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it, trespass lies. This is the case cited from 6 Edw. 4, 7. But then the entry is of itself an immediate wrong. And case will sometimes lie for the consequence of an unlawful act. If by false imprisonment I have a special damage, as if I forfeit my recognizance thereby, I shall have an action on the case; per Powel, J., 11 Mod., 180. Yet here the original act was unlawful, and in the nature of trespass. So that lawful or unlawful is quite out of the case; the solid distinction is between direct or immediate injuries on the one hand, and mediate or consequential on the other. And trespass never lay for the latter. If this be so, the only question will be whether the injury which the plaintiff suffered was immediate or consequential only; and I hold it to be the latter. The original act was, as against Yates, a trespass; not as against Ryal or Scott. The tortious act was complete when the squib lay at rest upon Yates' stall. He, or any bystander, had, I allow, a right to protect themselves by removing the squib, but should have taken care to do it in such a manner as not to endanger others. But Shepherd, I think, is not answerable in an action of trespass and assault for the mischief done by the squib in the new motion impressed upon it, and the new direction given it, by either Willis or Ryal; who both were free agents, and acted upon their own judgment. This differs it from the cases put of turning loose a wild beast or a madman. They are only instruments in the hand of the first agent. Nor is it like diverting the course of an enraged ox, or of a stone thrown, or an arrow glancing against a tree; because there the original motion, the vis impressa, is continued, though diverted. Here the instrument of mischief was at rest, till a new impetus and a new direction are given it, not only once

but by two successive rational agents. But it is said that the act is not complete, nor the squib at rest, till after it is spent or exploded. It certainly has a power of doing fresh mischief, and so has a stone that has been thrown against my windows, and now lies still. Yet if any person gives that stone a new motion, and does further mischief with it, trespass will not lie for that against the original thrower. No doubt but Yates may maintain trespass against Shepherd. And, according to the doctrine contended for, so may Ryal and Scott. Three actions for one single act; it may be extended in infinitum. If a man tosses a football into the street, and, after being kicked about by one hundred people it at last breaks a tradesman's windows, shall he have trespass against the man who first produced it? Surely only against the man who gave it that mischievous direction. But it is said, if Scott has no action against Shepherd, against whom must he seek his remedy? I give no opinion whether case would lie against Shepherd for the consequential damage; though, as at present advised, I think, upon the circumstances, it would. But I think, in strictness of law, trespass would lie against Ryal, the immediate actor in this unhappy business. Both he and Willis have exceeded the bounds of self-defence, and not used sufficient circumspection in removing the danger from themselves. The throwing it across the markethouse, instead of brushing it down, or throwing (it) out of the open sides into the street (if it was not meant to continue the sport, as it is called), was at least an unnecessary and incautious act. Not even menaces from others are sufficient to justify a trespass against a third person; much less a fear of danger to either his goods or his person; nothing but inevitable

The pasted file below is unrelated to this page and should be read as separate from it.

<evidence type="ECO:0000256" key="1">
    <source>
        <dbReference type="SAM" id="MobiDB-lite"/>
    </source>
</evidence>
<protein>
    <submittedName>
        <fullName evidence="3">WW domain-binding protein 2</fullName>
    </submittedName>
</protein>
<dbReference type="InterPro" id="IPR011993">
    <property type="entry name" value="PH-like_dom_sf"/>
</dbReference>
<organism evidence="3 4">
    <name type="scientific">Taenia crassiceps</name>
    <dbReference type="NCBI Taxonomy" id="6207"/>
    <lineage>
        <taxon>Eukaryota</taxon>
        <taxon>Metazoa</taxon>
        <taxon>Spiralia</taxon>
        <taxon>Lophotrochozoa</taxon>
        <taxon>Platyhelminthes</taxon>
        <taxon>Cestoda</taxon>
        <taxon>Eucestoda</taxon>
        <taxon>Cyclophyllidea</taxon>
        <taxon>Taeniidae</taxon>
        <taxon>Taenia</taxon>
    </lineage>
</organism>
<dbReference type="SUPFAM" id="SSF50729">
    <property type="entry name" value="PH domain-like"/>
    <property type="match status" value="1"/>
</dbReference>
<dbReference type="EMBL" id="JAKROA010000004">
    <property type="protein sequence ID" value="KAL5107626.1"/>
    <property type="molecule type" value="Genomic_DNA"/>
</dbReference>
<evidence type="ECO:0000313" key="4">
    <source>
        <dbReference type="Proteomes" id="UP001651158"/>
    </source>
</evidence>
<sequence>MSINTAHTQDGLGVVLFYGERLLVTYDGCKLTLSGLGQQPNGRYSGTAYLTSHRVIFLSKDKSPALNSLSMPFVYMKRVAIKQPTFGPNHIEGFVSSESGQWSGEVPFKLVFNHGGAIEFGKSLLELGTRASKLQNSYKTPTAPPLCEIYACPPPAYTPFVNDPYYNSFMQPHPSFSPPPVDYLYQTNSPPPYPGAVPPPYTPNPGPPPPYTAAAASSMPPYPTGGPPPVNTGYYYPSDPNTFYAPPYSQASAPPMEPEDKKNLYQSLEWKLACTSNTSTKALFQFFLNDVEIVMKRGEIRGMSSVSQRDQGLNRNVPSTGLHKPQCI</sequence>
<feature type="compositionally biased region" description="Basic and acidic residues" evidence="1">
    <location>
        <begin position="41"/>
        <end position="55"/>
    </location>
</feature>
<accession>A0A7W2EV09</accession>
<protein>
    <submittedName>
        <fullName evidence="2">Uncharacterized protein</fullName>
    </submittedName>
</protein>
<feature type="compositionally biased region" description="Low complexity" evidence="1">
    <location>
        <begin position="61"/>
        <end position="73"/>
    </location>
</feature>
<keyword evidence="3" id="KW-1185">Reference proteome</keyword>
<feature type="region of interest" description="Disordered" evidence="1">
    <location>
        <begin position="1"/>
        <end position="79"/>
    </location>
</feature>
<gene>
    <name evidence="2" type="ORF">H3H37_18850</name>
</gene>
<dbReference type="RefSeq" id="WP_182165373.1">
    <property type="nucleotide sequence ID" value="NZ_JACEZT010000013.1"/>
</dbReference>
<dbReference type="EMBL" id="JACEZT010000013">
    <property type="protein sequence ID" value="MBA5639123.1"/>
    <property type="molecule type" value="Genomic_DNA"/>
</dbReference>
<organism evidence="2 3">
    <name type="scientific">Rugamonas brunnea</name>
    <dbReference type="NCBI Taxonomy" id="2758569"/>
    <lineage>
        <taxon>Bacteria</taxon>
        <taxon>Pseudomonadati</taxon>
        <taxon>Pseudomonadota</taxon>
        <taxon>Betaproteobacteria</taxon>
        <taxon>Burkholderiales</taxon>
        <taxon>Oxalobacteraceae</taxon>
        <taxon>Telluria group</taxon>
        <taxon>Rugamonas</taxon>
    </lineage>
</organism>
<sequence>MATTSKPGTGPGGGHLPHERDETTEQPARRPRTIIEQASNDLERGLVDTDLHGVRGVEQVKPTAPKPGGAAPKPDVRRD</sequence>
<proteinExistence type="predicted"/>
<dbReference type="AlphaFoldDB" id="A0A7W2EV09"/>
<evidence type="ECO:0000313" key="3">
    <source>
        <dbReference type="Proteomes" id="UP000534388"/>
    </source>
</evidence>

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necessity; Weaver vs. Ward, Hob, 134; Dickenson vs. Watson, T. Jones, 205; Gilbert vs. Stone, Al. 35, Style 72. So in the case put by Brian, J., and assented to by Littleton and Cheke, C. J., and relied on in Raym, 467, "If a man assaults me, so that I cannot avoid him, and I lift up my staff to defend myself, and, in lifting it up, undesignedly hit another who is behind me, an action lies by that person against me; and yet I did a lawful act in endeavoring to defend myself." But none of these great lawyers ever thought that trespass would lie, by the person struck, against him who first assaulted the striker. The cases cited from the Register and Hardres are all of immediate acts, or the direct and inevitable effects of the defendants' immediate acts. And I admit that the defendant is answerable in trespass for all the direct and inevitable effects caused by his own immediate act. But what is his own immediate act? The throwing the squib to Yates' stall. Had Yates' goods been burnt, or his person injured, Shepherd must have been responsible in trespass. But he is not responsible for the acts of other men. The subsequent throwing across the markethouse by Willis is neither the act of Shepherd nor the inevitable effect of it; much less the subsequent throwing by Ryal. Slater vs. Barker was first a motion for a new trial after verdict. In our case the verdict is suspended till the determination of the court. And though after verdict the court will not look with eagle's eyes to spy out a variance, yet, when a question is put by the jury upon such a variance, and it is made the very point of the cause, the court will not wink against the light, and say that evidence, which at most is only applicable to an action on the case, will maintain an action of trespass. 2. It was an action on the case